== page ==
Health Care Use and Expenditures of Medicare HMO Disenrollees
Parente, Stephen T., Evans, William N., Schoenman, Julie A., Finch, Michael D., Health Care Financing Review
On January 1, 1999, approximately 407,000 Medicare beneficiaries (nearly 7 percent of all Medicare HMO enrollees) were forced to leave their current Medicare risk-plan HMO because their health insurers chose not to enter into a new Medicare+Choice contract; or decided to reduce their current service area (Gold et al., 1999; U.S. Department of Health and Human Services, 2000; Gold and Justh, 2000; U.S. General Accounting Office, 1999). Plans have cited the payment and regulatory changes legislated by the Balanced Budget Act of 1997, combined with often intense market competition, as the reason for their withdrawal from the Medicare market (Harrison, 2002). Since 1999, Medicare managed care plan withdrawals continue to have significant consequences to Medicare beneficiaries (Booske, Lynch, and Riley, 2002). With the passage of the Medicare Prescription Drug, Improvement, and Modernization Act of 2003 (MMA), which provides new incentives to private health insurers to reenter the market by 2006, and offer extended health care and prescription drug coverage to beneficiaries, understanding the impact of Medicare HMO withdrawals at the beneficiary level remains relevant.
Prior studies completed at the beneficiary level used survey data to gauge the impact of Medicare HMO withdrawals on cost and utilization (Booske, Lynch, and Riley, 2002; Laschober et al., 2000). While these studies have identified significant deleterious effects for beneficiaries associated with involuntary disenrollment from a Medicare HMO, such as increased out-of-pocket expenditures for prescription drugs, higher premium prices for supplemental coverage, and disruptions in their usual source of care, they have not provided an account of the utilization and expenditure impact. Also, none of these studies used a comparison group to determine whether the effects reported by disenrollees differed from underlying trends in the Medicare market.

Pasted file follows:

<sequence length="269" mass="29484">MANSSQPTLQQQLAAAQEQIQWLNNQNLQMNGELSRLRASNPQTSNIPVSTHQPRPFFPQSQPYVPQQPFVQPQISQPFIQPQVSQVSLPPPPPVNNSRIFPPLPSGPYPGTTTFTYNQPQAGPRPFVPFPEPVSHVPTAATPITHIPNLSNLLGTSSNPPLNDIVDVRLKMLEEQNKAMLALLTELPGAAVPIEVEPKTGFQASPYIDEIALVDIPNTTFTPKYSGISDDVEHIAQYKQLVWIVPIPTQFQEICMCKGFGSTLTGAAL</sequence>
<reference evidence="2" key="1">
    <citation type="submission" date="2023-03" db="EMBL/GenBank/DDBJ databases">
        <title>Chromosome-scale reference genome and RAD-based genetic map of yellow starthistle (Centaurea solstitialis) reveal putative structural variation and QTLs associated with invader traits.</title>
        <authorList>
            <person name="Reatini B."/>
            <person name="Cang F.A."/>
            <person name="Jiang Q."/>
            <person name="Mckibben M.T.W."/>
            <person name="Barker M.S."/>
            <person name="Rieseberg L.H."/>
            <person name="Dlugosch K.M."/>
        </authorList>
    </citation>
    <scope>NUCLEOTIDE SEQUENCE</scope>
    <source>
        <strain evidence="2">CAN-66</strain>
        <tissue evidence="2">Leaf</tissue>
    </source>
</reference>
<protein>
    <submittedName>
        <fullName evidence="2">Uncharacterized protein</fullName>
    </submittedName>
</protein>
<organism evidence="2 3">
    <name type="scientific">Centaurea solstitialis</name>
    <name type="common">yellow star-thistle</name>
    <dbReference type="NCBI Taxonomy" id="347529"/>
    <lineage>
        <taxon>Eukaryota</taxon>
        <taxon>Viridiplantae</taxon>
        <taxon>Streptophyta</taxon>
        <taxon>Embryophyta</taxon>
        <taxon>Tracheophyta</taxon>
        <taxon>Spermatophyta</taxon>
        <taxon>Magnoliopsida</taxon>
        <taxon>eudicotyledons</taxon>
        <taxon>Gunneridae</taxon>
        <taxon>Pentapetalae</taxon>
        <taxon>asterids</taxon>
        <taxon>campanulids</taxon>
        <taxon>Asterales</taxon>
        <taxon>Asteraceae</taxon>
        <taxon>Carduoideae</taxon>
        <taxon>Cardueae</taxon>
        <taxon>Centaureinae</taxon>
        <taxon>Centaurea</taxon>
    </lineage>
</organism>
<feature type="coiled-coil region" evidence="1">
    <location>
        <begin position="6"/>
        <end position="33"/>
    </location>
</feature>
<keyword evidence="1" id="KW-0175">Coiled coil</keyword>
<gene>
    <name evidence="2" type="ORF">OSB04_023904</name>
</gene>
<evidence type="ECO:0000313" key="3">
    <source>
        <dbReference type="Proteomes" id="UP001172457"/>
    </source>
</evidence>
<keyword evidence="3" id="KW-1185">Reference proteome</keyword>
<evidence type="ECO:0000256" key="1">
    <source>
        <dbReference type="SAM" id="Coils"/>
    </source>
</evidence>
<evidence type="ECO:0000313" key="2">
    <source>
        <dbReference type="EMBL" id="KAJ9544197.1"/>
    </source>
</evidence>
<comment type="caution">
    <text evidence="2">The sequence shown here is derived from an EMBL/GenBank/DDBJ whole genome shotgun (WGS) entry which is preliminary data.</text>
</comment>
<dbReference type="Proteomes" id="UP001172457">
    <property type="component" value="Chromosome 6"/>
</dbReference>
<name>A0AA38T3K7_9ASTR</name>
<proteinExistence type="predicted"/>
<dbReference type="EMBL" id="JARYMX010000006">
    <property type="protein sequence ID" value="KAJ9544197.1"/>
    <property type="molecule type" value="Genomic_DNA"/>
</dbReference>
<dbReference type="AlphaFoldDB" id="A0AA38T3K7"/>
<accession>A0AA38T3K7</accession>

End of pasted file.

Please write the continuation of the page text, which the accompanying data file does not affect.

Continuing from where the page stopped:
Using 1998 and 1999 claims and enrollment data from Medicare and United Health Group (UnitedHealth), we examine the utilization and cost impact of plan changes at the beneficiary level. We report the results of an analysis comparing the utilization, out-of-pocket cost sharing, and reimbursement differences among three groups of enrollees: (1) beneficiaries involuntarily dropped from their plan and returned to FFS Medicare, (2) beneficiaries who remained enrolled in the same HMO throughout the period, and (3) beneficiaries in an UnitedHealth HMO in 1998 who voluntarily left the plan to return to FFS in 1999.
The focus of our analysis is the beneficiary level consequences of an involuntary disenrollment from a Medicare HMO from 1998 to 1999, the first period of widespread closures. This period represents a time when alternative Medicare managed care plan choices were still abundant to the beneficiary facing an HMO market withdrawal. For example, a survey of UnitedHealth Medicare seniors found that over 82 percent of those forced to leave their UnitedHealth plan in 1998 found a new managed care plan by January 1, 1999 (Schoenman et al., 2005). The implications of this research could help identify the impact of 2003 MMA failing to provide a long-term stable market-based Medicare HMO set of plan choices in 2006.